Trying Out Maya
The following instructions highlight how to try out Maya. At this time, Maya does not have a formal "release" available however we understand that certain developers may wish to setup Maya to begin experimenting how it could work in their environment. The follow steps are designed to use a local Derby database and include example plugins that have a local update site run to expose the Maya features and plugins as needed. In addition, a set of JUnit tests are used to populate the database including configuring default profiles and scanning standard update sites. Once you experiment with this configuration, you can deviate from these steps including registering additional update sites and potentially switching to use other database technologies.
You will use the following components in trying out Maya.
- To build and run the database, update site, and Maya server
- Maya Server
- To expose the web services needed for Maya to operate
- To host the local update site for testing (in this example)
- Derby DB
- To store the meta information for Maya to perform provisioning
- Maya Javastrap
- A Java implementation of Maya's bootstrap to initiate provisioning
- Maya Launcher
- Run by the bootstrap and allows selection of profile to be executed
Trying Out Maya
- Install the Sun JRE 1.6 (if not already installed)
- Note: Needed for testing of Maya when automatic VM distribution is enabled (currently default)
- Start Eclipse, download from Eclipse.org if needed
- Note: We've tested with 3.2.2 as well as 3.3M6+
- Import Maya's Getting Started team project set
- Add Hibernate Jars to org.eclipse.maya.server.example.hibernate project
- Place Hibernate files in the org.eclipse.maya.server.example.hibernate/lib folder.
- Copy Jars from the downloaded hibernate zip's top-level directory:
- Copy Jars from the downloaded hibernate zip's lib directory:
- Once Jars in place, all build errors should go away (if not, do a clean build)
- Start the Derby network server
- Run the server using the launch config Derby Network Server
- Create zip file of the Sun 1.6.0 JRE and place in JRE folder
- On Windows navigate to the directory where there is folders like bin & lib and some other files and create a zip file just containing those files
- Place that in the JRE folder for your os in the org.eclipse.maya.server.example.db plug-ins (Note: the file must be named jre_1.6.0.zip)
- For Windows, place the file at org.eclipse.maya.server.example.db/jre/win/jre_1.6.0.zip
- For Linux, place the file at org.eclipse.maya.server.example.db/jre/linux/jre_1.6.0.zip
- Build Update Site for the Maya software
- Open the site.xml located in the update_site folder of the org.eclipse.maya.server.example.db project click Build All
- Note: Under Eclipse 3.3M7 you may receive an error building the update site, typically this can be ignored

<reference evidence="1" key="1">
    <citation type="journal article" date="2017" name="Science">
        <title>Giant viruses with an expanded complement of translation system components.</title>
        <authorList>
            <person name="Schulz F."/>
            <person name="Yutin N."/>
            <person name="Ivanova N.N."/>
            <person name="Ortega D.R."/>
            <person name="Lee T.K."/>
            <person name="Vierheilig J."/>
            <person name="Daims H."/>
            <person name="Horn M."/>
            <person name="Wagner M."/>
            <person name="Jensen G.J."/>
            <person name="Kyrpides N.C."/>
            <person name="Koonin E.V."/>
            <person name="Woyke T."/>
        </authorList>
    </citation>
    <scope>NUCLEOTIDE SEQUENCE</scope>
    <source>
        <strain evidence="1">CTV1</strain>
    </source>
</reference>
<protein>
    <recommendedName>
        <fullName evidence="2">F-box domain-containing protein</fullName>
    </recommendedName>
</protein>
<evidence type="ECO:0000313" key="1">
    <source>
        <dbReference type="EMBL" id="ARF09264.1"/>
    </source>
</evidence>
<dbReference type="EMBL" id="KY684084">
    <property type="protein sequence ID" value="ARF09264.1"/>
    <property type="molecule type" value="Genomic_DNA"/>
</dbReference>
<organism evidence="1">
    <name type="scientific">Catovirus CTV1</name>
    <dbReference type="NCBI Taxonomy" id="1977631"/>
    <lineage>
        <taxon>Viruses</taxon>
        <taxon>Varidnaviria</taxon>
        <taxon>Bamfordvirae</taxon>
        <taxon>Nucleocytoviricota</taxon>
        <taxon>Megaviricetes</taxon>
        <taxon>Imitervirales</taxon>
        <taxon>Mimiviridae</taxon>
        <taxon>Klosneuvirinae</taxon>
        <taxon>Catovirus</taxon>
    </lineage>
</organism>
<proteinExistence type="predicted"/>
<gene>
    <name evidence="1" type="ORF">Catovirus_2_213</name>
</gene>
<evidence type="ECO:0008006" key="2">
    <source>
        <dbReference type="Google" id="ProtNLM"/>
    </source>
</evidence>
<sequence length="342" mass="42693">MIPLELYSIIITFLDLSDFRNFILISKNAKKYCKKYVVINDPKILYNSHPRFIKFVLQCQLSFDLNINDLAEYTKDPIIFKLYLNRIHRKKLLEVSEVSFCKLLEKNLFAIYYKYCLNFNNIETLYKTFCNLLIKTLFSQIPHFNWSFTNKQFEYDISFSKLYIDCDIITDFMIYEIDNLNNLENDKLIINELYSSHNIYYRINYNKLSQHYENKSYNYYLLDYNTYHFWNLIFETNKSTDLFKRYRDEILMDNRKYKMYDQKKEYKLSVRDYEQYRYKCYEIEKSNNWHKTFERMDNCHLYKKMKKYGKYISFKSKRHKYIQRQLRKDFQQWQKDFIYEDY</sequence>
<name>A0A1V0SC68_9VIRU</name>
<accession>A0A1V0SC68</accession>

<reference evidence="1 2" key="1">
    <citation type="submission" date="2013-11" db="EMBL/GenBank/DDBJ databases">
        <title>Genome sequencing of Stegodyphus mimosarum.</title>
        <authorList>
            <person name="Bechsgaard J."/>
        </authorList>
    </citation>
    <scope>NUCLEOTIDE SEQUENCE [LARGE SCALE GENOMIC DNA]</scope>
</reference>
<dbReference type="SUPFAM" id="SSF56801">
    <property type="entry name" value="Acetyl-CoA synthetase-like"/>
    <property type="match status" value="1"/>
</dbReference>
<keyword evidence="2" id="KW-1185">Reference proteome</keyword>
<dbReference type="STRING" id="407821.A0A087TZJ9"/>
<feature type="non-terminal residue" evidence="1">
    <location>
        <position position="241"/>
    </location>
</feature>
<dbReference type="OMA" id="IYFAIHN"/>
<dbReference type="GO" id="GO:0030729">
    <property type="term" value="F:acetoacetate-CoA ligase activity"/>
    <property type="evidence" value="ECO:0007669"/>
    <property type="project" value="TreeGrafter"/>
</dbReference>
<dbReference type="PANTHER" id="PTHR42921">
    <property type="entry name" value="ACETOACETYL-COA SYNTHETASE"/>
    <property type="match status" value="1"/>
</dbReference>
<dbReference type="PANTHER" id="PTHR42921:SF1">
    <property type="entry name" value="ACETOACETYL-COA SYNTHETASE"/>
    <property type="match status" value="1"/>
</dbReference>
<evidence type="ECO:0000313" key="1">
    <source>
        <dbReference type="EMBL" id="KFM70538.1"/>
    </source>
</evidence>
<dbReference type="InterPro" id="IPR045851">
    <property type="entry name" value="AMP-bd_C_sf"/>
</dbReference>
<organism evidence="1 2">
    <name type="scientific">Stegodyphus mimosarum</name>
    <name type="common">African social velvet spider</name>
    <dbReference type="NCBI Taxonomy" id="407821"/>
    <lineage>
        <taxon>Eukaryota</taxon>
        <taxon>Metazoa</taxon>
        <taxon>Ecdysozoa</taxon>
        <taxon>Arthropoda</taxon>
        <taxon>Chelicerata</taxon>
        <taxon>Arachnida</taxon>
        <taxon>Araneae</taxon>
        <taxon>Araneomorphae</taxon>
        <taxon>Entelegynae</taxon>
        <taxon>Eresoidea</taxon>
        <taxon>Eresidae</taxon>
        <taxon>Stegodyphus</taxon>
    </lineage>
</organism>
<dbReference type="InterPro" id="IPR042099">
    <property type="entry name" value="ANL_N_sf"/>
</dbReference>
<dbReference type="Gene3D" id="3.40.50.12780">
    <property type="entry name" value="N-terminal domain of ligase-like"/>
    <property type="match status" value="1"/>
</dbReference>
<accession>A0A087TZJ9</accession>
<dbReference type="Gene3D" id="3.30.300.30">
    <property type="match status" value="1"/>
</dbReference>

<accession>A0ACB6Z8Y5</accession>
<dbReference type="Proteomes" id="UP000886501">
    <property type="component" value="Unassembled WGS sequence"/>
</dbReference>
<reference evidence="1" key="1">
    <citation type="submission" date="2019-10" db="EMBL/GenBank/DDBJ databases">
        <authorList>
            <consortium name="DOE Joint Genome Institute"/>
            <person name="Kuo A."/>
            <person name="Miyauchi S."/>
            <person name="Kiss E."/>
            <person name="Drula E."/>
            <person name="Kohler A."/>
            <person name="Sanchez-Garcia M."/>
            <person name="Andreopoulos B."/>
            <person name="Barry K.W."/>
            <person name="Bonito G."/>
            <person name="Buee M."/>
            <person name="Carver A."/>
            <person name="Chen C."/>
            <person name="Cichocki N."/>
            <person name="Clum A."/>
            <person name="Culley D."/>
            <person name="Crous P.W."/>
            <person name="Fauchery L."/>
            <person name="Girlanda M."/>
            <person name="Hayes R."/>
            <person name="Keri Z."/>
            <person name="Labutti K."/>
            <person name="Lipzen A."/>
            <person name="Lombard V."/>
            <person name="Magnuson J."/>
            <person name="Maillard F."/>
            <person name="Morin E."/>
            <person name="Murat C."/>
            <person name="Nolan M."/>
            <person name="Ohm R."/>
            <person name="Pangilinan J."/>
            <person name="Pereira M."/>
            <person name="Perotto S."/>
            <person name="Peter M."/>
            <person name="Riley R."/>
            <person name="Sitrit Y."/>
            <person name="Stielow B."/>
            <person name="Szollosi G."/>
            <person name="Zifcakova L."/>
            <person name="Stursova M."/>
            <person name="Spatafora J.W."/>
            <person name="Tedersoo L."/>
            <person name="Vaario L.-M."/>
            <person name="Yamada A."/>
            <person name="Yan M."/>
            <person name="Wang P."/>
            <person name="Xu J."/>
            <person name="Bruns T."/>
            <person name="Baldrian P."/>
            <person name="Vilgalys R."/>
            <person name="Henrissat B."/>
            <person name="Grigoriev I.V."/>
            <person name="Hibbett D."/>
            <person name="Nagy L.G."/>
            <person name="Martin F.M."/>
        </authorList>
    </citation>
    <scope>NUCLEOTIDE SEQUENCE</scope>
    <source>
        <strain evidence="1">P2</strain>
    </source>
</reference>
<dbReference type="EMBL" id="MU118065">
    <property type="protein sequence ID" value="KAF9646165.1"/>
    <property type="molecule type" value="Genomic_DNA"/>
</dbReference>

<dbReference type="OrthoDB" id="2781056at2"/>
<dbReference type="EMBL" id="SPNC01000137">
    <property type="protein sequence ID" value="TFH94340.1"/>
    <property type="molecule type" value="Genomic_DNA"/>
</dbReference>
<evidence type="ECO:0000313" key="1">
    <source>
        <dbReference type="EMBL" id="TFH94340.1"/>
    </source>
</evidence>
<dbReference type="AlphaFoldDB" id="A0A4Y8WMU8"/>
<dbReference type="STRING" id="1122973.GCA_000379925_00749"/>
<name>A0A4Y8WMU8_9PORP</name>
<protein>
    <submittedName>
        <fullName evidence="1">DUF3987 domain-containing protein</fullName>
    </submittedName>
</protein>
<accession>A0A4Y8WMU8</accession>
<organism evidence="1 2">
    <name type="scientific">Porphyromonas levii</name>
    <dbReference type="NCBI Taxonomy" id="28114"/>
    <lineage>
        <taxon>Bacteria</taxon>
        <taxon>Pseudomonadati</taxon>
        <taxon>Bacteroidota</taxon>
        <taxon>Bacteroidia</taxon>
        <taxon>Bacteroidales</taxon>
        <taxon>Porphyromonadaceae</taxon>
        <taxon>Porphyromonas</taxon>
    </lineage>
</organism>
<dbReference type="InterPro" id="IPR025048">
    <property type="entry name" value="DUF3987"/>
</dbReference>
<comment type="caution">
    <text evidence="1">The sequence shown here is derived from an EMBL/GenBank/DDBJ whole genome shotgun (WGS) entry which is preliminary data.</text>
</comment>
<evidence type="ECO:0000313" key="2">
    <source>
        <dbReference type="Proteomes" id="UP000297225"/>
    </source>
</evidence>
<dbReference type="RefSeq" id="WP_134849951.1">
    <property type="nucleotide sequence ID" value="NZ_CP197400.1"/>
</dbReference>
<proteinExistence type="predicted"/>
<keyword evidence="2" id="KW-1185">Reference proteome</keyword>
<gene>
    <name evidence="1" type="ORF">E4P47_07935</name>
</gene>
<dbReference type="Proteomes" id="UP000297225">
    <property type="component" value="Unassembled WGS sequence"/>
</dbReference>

- Start the Maya Web Server
- Run the server using the launch config Maya Server (Win)
- Prepare the Maya Database including initial population
- Run using the Initialize Maya Database launch config
- Part of preparation includes running update site sync which can take 10-60 minutes depending on network connection. Subsequent runs of the update site sync will run significantly faster as it will only retrieve incremental changes
- Run the Maya Launcher via Bootstrap
- Launch the Maya Javastrap launch config from the Run... menu
- When prompted for a user name and password, specify user / pass or admin / admin
What to Try Next
- Distributed Testing
- Even though you are testing with Maya running on a local Derby DB, this setup will allow you to test from a remote system. Since the meta information cached in the Derby DB includes the base URL to update sites, the Maya plugins and features will be referenced based on the hostname of the test server. In environments where WINS is configured, you should be able to modify the Maya Javastrap to have the hostname of the server specified under VM arguments as -Dmaya.host=<hostname>. If you do not have WINS configured, you will need to specify -Dmaya.host=<a.b.c.d> where a.b.c.d is the server's IP address. Please note that while you can set the Maya hostname for testing, typically the native bootstrap you would deploy would be installed and configured ready for a given server. Note: If the server's IP address or name changes, you may need to re-run Initialize Maya Database which will dump the tables and re-create from scratch.
- Create Additional Profiles
- At this time, the user interface is not quite complete for administrating profiles. If you would like to test creating a new profile, create a derivative of the AddJavaPorfile.java test case. You can create as many profiles as you like. Please note that for purposes of simplifying the examples, we are using a simple user and group mechanism. If you need to test profiles allocated to specific groups, modify the org.eclipse.maya.server.example.user/users/users.xml file or provide an alternate implementation of those functions tied to your own authentication system.
Once you've created the Maya database, you may want to periodically run the Rescan Update Sites launch configuration. This will have Maya go out and verify that all of the features exposed on the registered update sites are stored within Maya's meta cache. In addition, for this Derby-based usage of Maya, the database itself will have information including the machine's hostname to be used as the web site for the Maya plugins exposed by the update site. In a full installation these files would be hosted on a stable server, though in this setup, since the hostname of the machine could change, you may need to re-initialize the database if certain configuration changes occur.